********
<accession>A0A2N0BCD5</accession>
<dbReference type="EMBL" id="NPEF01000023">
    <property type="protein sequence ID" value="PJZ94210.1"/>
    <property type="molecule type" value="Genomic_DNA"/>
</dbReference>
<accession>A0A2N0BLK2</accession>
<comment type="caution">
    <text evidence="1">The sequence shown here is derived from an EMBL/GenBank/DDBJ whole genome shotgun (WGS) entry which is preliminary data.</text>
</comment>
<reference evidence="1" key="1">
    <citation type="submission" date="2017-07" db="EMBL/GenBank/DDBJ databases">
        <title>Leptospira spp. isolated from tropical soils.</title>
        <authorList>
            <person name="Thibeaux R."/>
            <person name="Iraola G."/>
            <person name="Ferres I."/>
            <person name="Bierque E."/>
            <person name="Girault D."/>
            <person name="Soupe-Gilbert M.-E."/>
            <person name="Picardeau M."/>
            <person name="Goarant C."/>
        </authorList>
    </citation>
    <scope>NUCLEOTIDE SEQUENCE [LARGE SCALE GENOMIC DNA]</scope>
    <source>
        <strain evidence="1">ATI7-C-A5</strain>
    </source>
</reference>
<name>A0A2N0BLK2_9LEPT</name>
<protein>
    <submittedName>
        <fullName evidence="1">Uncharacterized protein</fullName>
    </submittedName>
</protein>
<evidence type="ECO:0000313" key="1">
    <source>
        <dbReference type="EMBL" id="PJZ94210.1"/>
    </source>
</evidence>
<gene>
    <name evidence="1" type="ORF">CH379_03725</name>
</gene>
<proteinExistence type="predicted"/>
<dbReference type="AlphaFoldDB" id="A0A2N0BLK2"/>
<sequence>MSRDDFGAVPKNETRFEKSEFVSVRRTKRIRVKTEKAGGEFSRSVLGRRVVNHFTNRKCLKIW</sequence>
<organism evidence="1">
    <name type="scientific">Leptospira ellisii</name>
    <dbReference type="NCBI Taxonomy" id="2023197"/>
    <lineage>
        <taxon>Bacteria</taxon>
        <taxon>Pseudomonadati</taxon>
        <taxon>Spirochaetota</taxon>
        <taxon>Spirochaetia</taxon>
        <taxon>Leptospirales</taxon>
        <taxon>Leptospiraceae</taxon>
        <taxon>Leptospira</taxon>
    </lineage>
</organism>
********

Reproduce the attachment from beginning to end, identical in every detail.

<accession>A0A2N0BCD5</accession>
<dbReference type="EMBL" id="NPEF01000023">
    <property type="protein sequence ID" value="PJZ94210.1"/>
    <property type="molecule type" value="Genomic_DNA"/>
</dbReference>
<accession>A0A2N0BLK2</accession>
<comment type="caution">
    <text evidence="1">The sequence shown here is derived from an EMBL/GenBank/DDBJ whole genome shotgun (WGS) entry which is preliminary data.</text>
</comment>
<reference evidence="1" key="1">
    <citation type="submission" date="2017-07" db="EMBL/GenBank/DDBJ databases">
        <title>Leptospira spp. isolated from tropical soils.</title>
        <authorList>
            <person name="Thibeaux R."/>
            <person name="Iraola G."/>
            <person name="Ferres I."/>
            <person name="Bierque E."/>
            <person name="Girault D."/>
            <person name="Soupe-Gilbert M.-E."/>
            <person name="Picardeau M."/>
            <person name="Goarant C."/>
        </authorList>
    </citation>
    <scope>NUCLEOTIDE SEQUENCE [LARGE SCALE GENOMIC DNA]</scope>
    <source>
        <strain evidence="1">ATI7-C-A5</strain>
    </source>
</reference>
<name>A0A2N0BLK2_9LEPT</name>
<protein>
    <submittedName>
        <fullName evidence="1">Uncharacterized protein</fullName>
    </submittedName>
</protein>
<evidence type="ECO:0000313" key="1">
    <source>
        <dbReference type="EMBL" id="PJZ94210.1"/>
    </source>
</evidence>
<gene>
    <name evidence="1" type="ORF">CH379_03725</name>
</gene>
<proteinExistence type="predicted"/>
<dbReference type="AlphaFoldDB" id="A0A2N0BLK2"/>
<sequence>MSRDDFGAVPKNETRFEKSEFVSVRRTKRIRVKTEKAGGEFSRSVLGRRVVNHFTNRKCLKIW</sequence>
<organism evidence="1">
    <name type="scientific">Leptospira ellisii</name>
    <dbReference type="NCBI Taxonomy" id="2023197"/>
    <lineage>
        <taxon>Bacteria</taxon>
        <taxon>Pseudomonadati</taxon>
        <taxon>Spirochaetota</taxon>
        <taxon>Spirochaetia</taxon>
        <taxon>Leptospirales</taxon>
        <taxon>Leptospiraceae</taxon>
        <taxon>Leptospira</taxon>
    </lineage>
</organism>